Nigeria's main opposition party spokesman said that they are confident of a presidential election win, but worried that the government will interfere with the results as they are collated from thousands of polling stations countrywide.

Confusion and violence blighted Nigeria's tensest presidential election since the end of army rule, with the opposition rejecting results from a turbulent southern state even before they have been announced.

The opposition All Progressives Congress (APC) in Rivers state accused supporters of President Goodluck Jonathan of being behind killings of its campaigners, and denounced the vote there as "a sham and a charade".

APC spokesperson Lai Mohammed said that the ruling party had lost "embarrassingly" even in their strongholds.

"Our major concern now is that these results are not changed at the collation centre or elsewhere. We are not saying this out of fear, we are not saying this out of insecurity, we are saying this out of practical reality.

"We are saying this because we know that the government of the day has lost embarrassingly even in areas where they thought they were going to win, while we have kept all our traditional bases.

"We are very worried and especially because we see some sponsored reports online claiming that the PDP is ahead in some 20 or 23 states which is completely false. We are also worried because we know that some of these sponsored reports are with the knowledge of very top government officials," said Mohammed.

Dismissal of the vote in Rivers - a centre of the Nigerian oil industry - raises the prospect of a disputed national outcome and the risk of a repeat of violence that erupted after the last election in 2011, when 800 people were killed in the mainly Muslim north.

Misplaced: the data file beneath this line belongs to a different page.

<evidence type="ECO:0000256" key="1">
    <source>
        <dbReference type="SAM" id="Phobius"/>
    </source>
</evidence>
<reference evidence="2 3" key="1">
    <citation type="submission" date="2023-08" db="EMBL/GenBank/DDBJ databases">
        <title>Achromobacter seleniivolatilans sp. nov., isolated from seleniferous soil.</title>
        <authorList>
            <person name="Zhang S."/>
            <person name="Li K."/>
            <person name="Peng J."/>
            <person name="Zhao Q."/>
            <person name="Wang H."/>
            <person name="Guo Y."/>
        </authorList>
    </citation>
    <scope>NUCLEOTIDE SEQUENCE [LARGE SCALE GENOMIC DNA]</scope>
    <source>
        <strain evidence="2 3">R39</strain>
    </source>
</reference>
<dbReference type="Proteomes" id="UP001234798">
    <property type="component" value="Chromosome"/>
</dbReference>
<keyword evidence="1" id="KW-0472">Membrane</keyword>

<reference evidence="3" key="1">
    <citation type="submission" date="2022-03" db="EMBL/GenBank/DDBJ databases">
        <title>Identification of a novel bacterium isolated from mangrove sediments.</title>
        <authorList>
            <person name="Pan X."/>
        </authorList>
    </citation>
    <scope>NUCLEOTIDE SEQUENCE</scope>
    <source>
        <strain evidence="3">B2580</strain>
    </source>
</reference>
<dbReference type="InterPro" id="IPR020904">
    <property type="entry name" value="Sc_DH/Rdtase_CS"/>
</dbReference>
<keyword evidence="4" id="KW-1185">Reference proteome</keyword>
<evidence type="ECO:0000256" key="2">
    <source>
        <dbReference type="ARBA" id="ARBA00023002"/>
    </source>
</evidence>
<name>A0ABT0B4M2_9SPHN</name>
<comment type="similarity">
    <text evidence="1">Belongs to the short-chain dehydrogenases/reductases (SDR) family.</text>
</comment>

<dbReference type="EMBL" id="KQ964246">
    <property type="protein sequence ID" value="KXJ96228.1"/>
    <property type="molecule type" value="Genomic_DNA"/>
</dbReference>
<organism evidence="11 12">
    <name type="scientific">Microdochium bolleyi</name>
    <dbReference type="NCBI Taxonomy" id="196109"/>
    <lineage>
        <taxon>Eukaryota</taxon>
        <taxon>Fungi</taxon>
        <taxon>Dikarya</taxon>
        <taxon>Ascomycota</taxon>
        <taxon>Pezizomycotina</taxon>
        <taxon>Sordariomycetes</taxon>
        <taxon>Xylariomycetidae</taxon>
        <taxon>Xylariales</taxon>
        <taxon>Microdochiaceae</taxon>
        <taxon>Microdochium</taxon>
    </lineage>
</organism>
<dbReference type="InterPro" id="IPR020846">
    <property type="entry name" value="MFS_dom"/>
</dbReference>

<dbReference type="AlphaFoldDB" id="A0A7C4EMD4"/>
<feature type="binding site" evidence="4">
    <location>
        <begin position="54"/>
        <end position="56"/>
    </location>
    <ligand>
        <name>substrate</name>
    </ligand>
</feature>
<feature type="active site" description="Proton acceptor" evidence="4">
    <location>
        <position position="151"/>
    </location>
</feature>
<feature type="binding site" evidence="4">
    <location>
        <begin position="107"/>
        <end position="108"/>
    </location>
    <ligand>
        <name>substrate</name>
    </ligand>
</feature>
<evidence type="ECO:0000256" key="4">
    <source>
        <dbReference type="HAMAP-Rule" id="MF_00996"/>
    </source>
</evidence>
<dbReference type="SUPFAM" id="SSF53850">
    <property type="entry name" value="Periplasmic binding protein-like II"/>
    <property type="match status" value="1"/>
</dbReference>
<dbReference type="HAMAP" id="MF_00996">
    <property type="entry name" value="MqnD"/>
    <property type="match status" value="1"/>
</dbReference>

"As and when such a situation occurs, we will not be shy to speak out, put that in the public domain and ask INEC to make the necessary adjustments," Mohammed said.

"Nigerians will simply not want a repeat of what happened 20, 22 years ago and we would just hope that the government would be gracious enough to accept the outcome of these results."

The vote pits Jonathan against former military ruler Muhammadu Buhari.

It is also the first election since the end of military rule in 1999 in which an opposition candidate has a serious chance of unseating the incumbent.

Witnesses said Islamist Boko Haram militants killed more than a dozen voters, while at least two people were shot dead in the oil hub of Port Harcourt, the biggest city in Rivers state which has a long history of political thuggery.

"A lot of feathers have been ruffled in the run up to these elections and I think that will be quite injurious for the nation. I think our first task on winning will be to start healing wounds and that is the very basis for peace and that is the very basis for any progress or development," said Mohammed.

Voting in 28 March election was extended into Sunday at a relatively small number of polling stations after technical glitches hit voter ID machines.

The electoral commission said just 350 polling stations out of 120,000 were still voting.

Turnout appears to have been high, and with up to 56.7 million votes to process, the results could take a while to collate.